Banks: Lust, Science, Adventure by Grantlee Kieza
Sir Joseph Banks was a man of passion whose influence spanned the globe. A fearless adventurer, his fascination with beautiful women was only trumped by his obsession with the natural world and his lust for scientific knowledge.
Fabulously wealthy, Banks was the driving force behind monumental voyages and scientific discoveries in Australia, New Zealand, the South Pacific, Europe, North America, South America, Asia, Africa and the Arctic. In 1768, as a galivanting young playboy, he joined Captain James Cook's Endeavour expedition to the South Pacific. Financing his own team of scientists and artists, Banks battled high seas, hailstorms, treacherous coral reefs and hostile locals to expand the world's knowledge of life on distant shores. He returned with thousands of specimens of plants and animals, generating enormous interest in Europe, while the racy accounts of his amorous adventures in Tahiti made him one of the most famous and notorious men in England.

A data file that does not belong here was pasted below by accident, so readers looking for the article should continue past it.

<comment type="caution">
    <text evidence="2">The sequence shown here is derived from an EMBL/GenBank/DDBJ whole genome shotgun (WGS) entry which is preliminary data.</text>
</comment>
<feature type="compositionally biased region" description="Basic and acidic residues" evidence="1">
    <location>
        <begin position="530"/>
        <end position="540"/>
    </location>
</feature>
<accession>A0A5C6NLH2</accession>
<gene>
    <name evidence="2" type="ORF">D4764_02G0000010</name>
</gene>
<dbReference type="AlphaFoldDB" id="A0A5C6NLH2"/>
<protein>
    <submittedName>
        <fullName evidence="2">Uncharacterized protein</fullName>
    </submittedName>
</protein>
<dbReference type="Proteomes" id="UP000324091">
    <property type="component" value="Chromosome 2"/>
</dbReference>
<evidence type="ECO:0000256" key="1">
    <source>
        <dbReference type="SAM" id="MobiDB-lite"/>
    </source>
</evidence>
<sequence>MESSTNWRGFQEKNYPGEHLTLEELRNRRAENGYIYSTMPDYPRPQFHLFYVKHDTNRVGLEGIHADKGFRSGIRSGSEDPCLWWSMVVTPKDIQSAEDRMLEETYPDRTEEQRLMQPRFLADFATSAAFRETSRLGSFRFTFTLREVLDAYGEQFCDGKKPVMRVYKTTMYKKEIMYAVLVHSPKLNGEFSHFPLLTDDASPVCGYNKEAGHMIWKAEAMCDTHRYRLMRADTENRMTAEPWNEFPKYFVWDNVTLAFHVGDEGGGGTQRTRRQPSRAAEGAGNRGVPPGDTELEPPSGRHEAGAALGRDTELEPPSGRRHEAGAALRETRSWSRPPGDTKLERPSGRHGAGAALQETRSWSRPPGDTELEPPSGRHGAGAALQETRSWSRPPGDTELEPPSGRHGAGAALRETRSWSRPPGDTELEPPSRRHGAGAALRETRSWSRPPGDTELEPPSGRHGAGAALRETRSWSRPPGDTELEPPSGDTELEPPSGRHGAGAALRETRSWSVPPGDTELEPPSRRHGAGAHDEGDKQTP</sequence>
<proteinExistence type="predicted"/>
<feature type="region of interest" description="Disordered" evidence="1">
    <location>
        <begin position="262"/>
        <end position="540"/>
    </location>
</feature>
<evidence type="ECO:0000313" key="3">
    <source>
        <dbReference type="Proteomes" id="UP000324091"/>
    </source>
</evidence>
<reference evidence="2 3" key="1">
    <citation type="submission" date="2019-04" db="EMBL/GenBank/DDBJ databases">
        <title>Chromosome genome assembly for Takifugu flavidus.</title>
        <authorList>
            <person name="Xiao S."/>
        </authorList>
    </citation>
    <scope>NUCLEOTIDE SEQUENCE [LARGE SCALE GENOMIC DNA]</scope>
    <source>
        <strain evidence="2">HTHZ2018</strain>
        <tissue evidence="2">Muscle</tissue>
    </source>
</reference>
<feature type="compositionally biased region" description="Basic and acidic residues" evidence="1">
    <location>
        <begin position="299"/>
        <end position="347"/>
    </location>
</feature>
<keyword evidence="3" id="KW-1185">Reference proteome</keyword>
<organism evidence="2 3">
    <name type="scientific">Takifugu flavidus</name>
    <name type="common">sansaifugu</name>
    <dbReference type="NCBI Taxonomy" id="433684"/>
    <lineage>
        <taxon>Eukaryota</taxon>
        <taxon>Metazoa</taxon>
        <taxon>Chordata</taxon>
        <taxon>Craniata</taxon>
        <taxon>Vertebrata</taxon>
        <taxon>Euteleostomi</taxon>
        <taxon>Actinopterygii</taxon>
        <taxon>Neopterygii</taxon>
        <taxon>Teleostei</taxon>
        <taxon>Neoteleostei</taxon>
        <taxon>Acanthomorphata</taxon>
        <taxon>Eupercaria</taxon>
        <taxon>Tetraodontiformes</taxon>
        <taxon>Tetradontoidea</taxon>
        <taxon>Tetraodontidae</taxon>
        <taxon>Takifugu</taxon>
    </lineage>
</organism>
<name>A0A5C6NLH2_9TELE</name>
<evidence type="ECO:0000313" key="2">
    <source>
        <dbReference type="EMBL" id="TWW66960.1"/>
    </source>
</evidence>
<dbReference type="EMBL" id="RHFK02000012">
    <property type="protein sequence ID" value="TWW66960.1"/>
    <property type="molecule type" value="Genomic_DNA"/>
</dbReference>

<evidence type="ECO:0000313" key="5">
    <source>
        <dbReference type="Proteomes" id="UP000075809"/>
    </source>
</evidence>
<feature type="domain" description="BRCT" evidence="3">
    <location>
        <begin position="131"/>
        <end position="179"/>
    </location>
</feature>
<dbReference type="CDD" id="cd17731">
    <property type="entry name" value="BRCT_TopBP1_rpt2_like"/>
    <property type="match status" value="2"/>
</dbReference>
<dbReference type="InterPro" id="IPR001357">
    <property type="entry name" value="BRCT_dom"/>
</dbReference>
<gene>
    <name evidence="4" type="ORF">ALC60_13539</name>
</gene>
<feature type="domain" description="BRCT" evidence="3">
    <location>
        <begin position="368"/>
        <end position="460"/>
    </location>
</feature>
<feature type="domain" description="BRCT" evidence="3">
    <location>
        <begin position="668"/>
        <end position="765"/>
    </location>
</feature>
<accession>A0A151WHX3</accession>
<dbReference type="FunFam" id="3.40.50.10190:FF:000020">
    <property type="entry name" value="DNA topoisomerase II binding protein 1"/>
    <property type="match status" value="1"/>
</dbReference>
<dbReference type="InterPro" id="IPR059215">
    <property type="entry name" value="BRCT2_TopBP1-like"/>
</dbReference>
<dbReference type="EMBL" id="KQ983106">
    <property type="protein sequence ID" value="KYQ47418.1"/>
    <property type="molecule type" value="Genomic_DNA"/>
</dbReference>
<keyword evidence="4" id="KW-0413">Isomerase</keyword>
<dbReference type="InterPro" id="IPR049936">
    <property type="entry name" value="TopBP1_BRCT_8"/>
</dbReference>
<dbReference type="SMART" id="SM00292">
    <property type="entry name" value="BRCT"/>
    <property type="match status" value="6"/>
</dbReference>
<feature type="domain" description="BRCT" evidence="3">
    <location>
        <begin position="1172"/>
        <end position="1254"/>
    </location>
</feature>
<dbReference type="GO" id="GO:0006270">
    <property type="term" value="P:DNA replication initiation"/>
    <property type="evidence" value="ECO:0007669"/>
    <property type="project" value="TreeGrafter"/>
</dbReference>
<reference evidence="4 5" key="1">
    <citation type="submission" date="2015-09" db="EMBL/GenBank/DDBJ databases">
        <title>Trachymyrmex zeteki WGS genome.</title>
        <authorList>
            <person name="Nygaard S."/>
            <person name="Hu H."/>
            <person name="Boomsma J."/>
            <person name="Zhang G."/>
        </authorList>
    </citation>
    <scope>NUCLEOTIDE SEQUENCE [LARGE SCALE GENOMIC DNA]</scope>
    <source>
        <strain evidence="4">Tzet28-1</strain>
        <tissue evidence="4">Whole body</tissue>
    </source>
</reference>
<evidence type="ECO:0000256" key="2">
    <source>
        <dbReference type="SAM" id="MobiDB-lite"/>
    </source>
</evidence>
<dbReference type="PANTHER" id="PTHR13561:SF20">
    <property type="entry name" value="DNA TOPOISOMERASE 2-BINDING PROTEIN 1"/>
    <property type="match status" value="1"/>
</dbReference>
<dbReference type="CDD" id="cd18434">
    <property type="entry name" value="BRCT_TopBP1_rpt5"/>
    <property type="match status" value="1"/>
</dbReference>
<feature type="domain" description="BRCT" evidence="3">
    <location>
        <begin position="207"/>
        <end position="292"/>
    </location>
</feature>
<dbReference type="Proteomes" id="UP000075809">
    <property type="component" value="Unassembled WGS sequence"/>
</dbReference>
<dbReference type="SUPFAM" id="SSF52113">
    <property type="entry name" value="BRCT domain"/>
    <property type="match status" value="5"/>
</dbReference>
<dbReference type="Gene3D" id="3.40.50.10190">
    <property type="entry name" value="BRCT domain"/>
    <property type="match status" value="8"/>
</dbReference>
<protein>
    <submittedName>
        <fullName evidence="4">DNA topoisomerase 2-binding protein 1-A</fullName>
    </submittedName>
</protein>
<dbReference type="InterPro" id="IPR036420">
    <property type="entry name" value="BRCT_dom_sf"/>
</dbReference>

As the longest-serving president of Britain's Royal Society, Banks was perhaps the most important man in the scientific world for more than half a century. It was Banks, one of the first Europeans to set foot on Australia's east coast, who advised Britain to establish a remote penal settlement and strategic base at Botany Bay, and he eventually became the foremost expert on everything Australian. Early governors in the colony answered to him as he set about unleashing Australia's vast potential in agriculture and minerals. For decades, major British voyages of exploration around the globe only sailed with his backing.